Our correspondent Luke Hunt earlier this month pointed out the complicated relationship between China and its smaller neighbour in his piece, Vietnam, China’s Little Sister, which sparked some lively debate amongst our readers.
Although there isn’t a clear consensus yet on whether Vietnam is really about to become a force to be reckoned with in the region, one thing that seems more certain is that the Vietnamese travel industry is in itself a dragon rising.
In an article published in Vietnamese daily Thanh Nienon Sunday it was reported that the country’s national air carrier, Vietnam Airlines, will add more than 800 flights to its domestic routes this summer to respond to a big surge in travel. Vietnam News also reported today that in fact, the country saw about 440,000 foreign arrivals last month, which is 50 percent higher than May of last year.
Also mentioned is that while many Vietnam-bound tourists currently hail from places including Australia, South Korea and France, the number of Chinese visitors has most grown significantly—by 111 percent since the same time last year. The overall influx of tourists has also been in large part credited to increased efforts by the country to promote large-scale cultural events, such as the 35th anniversary of national reunification last month.
Meanwhile, another recent article published at the weekend by VietNamNet Bridge suggests that eco-tourism is the next big thing in travel for Vietnam. Ninety-seven percent of tourists interviewed in a survey stated that they’d pay more for environmentally and local-friendly travel. The country is responding to this new consumer demand by reportedly developing ‘its billion-dollar tourism industry but with an emphasis on “responsible travel.”’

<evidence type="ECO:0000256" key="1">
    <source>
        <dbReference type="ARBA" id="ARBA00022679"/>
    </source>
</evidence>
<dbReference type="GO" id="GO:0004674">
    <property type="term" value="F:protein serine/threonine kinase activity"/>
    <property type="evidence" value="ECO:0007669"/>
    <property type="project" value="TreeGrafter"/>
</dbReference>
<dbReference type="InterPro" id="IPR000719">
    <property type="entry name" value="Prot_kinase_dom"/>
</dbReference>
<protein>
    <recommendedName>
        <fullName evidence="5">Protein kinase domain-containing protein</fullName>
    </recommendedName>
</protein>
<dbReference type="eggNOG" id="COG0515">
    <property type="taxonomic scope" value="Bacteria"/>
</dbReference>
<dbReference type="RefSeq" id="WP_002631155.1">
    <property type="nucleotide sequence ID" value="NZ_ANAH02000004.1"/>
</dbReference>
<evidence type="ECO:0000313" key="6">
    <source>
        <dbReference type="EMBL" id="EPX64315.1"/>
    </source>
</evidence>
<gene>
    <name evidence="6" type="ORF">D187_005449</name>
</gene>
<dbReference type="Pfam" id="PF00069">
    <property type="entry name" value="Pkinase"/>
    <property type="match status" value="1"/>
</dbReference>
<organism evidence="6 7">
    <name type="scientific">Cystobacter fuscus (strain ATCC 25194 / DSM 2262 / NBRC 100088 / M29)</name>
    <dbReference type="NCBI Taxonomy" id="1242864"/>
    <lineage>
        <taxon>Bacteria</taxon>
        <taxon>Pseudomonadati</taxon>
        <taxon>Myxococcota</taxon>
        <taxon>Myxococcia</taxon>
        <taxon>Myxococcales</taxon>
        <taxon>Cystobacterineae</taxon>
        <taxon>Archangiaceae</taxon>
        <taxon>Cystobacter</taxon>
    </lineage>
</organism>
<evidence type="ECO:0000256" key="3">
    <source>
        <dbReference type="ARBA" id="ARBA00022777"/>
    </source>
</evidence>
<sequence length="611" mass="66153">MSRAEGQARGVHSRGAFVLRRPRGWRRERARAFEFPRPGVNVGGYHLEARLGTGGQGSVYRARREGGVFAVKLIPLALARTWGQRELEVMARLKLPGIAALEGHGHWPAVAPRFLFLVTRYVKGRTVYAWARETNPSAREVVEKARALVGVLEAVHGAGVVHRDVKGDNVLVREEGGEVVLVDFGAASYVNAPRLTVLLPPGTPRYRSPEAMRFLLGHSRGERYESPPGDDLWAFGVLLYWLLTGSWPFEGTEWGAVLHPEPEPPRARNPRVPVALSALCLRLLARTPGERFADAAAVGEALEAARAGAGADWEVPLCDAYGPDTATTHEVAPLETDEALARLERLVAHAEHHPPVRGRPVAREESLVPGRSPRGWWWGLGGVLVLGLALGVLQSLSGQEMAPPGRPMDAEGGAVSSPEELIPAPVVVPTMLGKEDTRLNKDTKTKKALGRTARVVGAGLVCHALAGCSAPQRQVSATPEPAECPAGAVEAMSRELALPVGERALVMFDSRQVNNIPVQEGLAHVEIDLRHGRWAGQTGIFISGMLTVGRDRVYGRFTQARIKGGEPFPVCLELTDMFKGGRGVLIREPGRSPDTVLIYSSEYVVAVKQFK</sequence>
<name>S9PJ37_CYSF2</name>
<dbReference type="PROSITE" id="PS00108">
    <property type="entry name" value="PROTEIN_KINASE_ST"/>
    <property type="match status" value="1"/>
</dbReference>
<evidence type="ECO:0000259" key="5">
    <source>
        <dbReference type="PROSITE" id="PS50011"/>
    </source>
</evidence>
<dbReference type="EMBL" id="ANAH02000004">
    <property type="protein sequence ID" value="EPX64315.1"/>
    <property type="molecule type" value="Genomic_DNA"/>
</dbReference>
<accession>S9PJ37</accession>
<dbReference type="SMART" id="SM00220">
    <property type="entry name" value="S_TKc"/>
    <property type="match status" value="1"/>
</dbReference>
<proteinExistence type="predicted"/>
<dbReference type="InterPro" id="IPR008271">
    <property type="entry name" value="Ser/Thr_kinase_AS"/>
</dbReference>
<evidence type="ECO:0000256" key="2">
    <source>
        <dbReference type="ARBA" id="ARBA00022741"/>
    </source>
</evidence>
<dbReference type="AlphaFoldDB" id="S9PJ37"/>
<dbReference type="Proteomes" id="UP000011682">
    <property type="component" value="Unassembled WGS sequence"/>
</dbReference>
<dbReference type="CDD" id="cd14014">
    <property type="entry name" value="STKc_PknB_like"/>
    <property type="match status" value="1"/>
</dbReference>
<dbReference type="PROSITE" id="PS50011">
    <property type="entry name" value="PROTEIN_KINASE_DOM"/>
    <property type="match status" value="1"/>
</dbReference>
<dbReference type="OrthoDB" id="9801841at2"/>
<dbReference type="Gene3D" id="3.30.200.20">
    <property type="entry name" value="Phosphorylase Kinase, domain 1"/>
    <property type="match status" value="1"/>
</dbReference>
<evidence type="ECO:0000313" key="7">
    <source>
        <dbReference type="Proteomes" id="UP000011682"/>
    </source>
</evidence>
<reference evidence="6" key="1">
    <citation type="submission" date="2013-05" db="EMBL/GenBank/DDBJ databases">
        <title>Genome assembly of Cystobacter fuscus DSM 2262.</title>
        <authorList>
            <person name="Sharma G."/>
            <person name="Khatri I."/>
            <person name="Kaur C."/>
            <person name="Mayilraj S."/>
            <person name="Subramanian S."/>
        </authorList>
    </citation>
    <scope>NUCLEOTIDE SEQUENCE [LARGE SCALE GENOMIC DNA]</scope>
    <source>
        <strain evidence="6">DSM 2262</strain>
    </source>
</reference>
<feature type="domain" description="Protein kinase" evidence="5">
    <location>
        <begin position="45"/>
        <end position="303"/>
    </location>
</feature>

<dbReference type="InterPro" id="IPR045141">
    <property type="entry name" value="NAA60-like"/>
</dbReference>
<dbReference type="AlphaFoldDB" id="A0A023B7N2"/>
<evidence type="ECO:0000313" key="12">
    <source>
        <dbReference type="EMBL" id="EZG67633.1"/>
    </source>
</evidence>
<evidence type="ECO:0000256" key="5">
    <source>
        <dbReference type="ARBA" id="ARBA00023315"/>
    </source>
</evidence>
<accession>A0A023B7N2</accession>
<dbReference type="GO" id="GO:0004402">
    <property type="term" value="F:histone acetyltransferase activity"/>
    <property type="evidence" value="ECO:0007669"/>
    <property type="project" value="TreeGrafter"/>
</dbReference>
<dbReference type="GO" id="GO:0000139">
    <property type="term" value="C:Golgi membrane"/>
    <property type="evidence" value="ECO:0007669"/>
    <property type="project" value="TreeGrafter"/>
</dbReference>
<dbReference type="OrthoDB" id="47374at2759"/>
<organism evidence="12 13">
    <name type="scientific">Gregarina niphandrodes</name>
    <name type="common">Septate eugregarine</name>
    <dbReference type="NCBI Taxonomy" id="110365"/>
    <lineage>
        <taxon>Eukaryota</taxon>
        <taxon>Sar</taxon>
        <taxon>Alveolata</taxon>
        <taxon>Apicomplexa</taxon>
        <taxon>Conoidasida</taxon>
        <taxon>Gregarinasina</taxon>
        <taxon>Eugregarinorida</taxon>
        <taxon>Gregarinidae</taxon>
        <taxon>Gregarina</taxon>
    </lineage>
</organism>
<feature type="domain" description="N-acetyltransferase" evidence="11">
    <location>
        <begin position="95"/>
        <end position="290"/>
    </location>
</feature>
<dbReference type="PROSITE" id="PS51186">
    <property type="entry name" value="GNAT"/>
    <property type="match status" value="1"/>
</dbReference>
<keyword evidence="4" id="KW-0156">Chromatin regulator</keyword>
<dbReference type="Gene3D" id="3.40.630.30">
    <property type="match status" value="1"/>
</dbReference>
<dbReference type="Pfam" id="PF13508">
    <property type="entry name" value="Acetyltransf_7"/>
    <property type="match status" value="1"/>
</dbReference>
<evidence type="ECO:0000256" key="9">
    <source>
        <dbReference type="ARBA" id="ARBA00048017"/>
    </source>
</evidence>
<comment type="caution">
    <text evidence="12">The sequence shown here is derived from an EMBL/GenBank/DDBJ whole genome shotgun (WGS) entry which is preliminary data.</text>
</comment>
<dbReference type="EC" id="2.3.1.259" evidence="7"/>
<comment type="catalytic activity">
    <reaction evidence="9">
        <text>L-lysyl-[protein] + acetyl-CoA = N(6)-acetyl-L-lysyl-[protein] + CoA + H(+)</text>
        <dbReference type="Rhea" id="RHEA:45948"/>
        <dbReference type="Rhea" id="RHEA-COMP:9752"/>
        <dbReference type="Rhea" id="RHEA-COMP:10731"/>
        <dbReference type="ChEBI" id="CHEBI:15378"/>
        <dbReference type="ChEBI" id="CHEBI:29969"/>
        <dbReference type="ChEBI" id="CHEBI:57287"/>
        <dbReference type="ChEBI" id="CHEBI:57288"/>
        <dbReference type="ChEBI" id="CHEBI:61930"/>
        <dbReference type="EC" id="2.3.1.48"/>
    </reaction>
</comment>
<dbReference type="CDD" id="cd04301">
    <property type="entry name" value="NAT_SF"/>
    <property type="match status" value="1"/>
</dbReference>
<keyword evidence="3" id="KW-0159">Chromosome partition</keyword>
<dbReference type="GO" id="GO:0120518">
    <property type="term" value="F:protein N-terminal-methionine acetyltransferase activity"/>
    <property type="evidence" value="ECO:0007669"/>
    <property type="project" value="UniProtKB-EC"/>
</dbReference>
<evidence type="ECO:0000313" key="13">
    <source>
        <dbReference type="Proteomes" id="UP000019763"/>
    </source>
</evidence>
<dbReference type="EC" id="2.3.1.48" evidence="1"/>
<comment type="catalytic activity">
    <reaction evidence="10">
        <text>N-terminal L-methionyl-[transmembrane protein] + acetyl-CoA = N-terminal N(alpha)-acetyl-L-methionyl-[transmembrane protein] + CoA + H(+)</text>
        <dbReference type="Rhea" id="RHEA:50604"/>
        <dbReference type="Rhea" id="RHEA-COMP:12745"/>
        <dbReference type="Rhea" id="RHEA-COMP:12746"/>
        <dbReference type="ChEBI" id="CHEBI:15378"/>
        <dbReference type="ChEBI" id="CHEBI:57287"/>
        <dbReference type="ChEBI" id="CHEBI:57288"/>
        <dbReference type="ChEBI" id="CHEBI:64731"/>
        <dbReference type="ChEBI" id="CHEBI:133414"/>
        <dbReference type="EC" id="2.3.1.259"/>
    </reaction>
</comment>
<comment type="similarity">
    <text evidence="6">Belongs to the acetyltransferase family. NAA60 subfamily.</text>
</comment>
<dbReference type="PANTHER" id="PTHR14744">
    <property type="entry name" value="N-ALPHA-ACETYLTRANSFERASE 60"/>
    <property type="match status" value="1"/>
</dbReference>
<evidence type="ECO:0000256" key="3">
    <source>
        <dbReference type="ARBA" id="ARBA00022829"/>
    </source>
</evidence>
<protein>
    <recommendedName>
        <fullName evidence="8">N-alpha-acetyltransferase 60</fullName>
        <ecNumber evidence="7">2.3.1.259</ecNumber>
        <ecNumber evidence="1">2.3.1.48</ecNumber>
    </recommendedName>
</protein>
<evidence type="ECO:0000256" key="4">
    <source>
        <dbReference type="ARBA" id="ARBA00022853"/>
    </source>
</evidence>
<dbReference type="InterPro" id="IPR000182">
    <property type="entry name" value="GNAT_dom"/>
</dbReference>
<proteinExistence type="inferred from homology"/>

I wonder if this might be at all connected to Deputy Prime Minister Nguyen Thien Nhan’s appearance at the International Conference on The Future of Asia in Tokyo recently, where he was quoted on the emerging desire of his country to become more ‘green’:
‘Vietnam is also taking steps to restructure the economy toward reducing a number of high energy-and resource-consuming enterprises and to replace them with energy-efficient ones making use of environment-friendly and cost-reasonable technologies,’ said Nguyen, while also presenting attendees the question: ‘what measures now need to be taken with a new model of sustainable development across the region that will ensure that Asia remains the most ‘dynamic region in the world?’